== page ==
Tram lines number 1 and number 3 are operational again in Tallinn, meaning practically a full restoration of tram service in the capital.
The lines came back into operation on Sunday, and join routes 2 and 4, which restarted a few weeks ago.
At the same time, the extensive roadworks which have been ongoing in central Tallinn over the past year, reaching a peak in spring and summer, are not yet complete; many other public transport routes will continue to be subject to detours for at least a month-and-a-half, Tallinn Deputy Mayor Vladimir Svet (Center) says.
Svet told ERR that: "There are really quite a lot of changes going on, mostly related to the Old City Harbor tram-line construction."
The extension will link Tallinn's passenger ferry harbor to the tram system, though a preexisting extension in the opposite direction, to Tallinn Airport, will be out of commission for the next couple of years, in this case due to work relating to the Rail Baltica terminal, under construction in Ülemiste.
Route 4 (see maps below), which formerly linked to the airport, now terminates at Suur-Paala; bus number two makes an additional stop at the airport to compensate for this, though traffic disruption remains in central Tallinn.
"We know that the two most important intersections, at Hobujaama [and Narva mnt] and Kaubamaja (meaning the Laikmaa-Estonia pst-Gonsiori intersection – ed.) will remain closed to traffic until about mid-November. This means that quite a few [bus] lines have also been rerouted. But in fact, around every couple of weeks we are getting a section of road or an intersection reopening to city traffic, which means, that gradually, all the lines will be in place where they need to be."
A temporary tram route, line no. 6 (Tondi-Kopli), is to remain in service at least to the end of this month. The route was installed as a result of disruption arising from the Old City Harbor tram-line work; now, the city government in mulling making the new route permanent.
Svet noted that at present, there are five tram routes operating concurrently in Tallinn, the first time this has happened since the early 2000s.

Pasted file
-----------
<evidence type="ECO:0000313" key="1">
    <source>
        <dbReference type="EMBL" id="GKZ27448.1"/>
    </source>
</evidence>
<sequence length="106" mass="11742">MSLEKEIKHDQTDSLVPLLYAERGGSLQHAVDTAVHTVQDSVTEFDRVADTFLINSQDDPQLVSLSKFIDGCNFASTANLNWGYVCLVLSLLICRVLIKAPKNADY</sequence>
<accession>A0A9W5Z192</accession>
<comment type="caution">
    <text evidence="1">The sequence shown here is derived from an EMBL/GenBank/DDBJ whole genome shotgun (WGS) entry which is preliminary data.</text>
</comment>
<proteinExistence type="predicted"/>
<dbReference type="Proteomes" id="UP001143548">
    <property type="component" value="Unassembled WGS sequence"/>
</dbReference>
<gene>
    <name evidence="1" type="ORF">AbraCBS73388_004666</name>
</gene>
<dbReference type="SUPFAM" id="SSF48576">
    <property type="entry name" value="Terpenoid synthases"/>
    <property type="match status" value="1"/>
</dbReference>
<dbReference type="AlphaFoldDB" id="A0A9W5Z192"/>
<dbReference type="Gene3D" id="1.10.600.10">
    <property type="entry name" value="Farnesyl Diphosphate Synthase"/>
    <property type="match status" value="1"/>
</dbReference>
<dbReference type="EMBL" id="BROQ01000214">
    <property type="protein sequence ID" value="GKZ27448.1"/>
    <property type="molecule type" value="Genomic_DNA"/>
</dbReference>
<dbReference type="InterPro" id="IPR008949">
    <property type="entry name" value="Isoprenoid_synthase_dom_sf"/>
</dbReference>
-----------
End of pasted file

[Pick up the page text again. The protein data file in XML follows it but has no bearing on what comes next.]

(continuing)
A route operating then, line No. 5, was closed in 2004 due to a lack of passenger uptake, Svet said – but the same cannot be said of the current No. 6 line.
Its popularity, Svet added "can probably be explained by the presence of the Uus Maailm residential neighborhood and the Lutheri Kvartal on one side, and the Balti Jaam station and the whole of Põhja Tallinn on the other," noting that all these areas have seen extensive redevelopment in the past two decades.
This may also spell a return of route 5, due to congestion at the Tondi terminal, South of the City Center, at rush hour – a rather complex interfacing of road, rail, tramway and public transport itself is also being developed – but the deputy mayor said that a wait-and-see approach has been adopted so far.
"Based on what happens this month, we will begin to draw longer-range conclusions about whether and which tram line could remain in operation on Pärnu mnt and in the direction of Kopli," he added.
The newly reopened routes 1 and 3 join the routes 2 and 4 which have been in operation since the start of last month.
Svet said that work on Jõe and Pronksi streets, which started around a year ago, have been on schedule, held up by only a week with the discovery of an 18th Century stone bridge which had been covered over along with the river which gives Jõe street its name (Jõgi being the Estonian word for a river; street names are generally in the genitive case).
"We hope that the following dates will also be met, and by the end of October [road] traffic will finally open on Jõe and Pronksi street," the deputy mayor added, thanking the construction and other firms tasked with the job for their hard work.
Editor: Andrew Whyte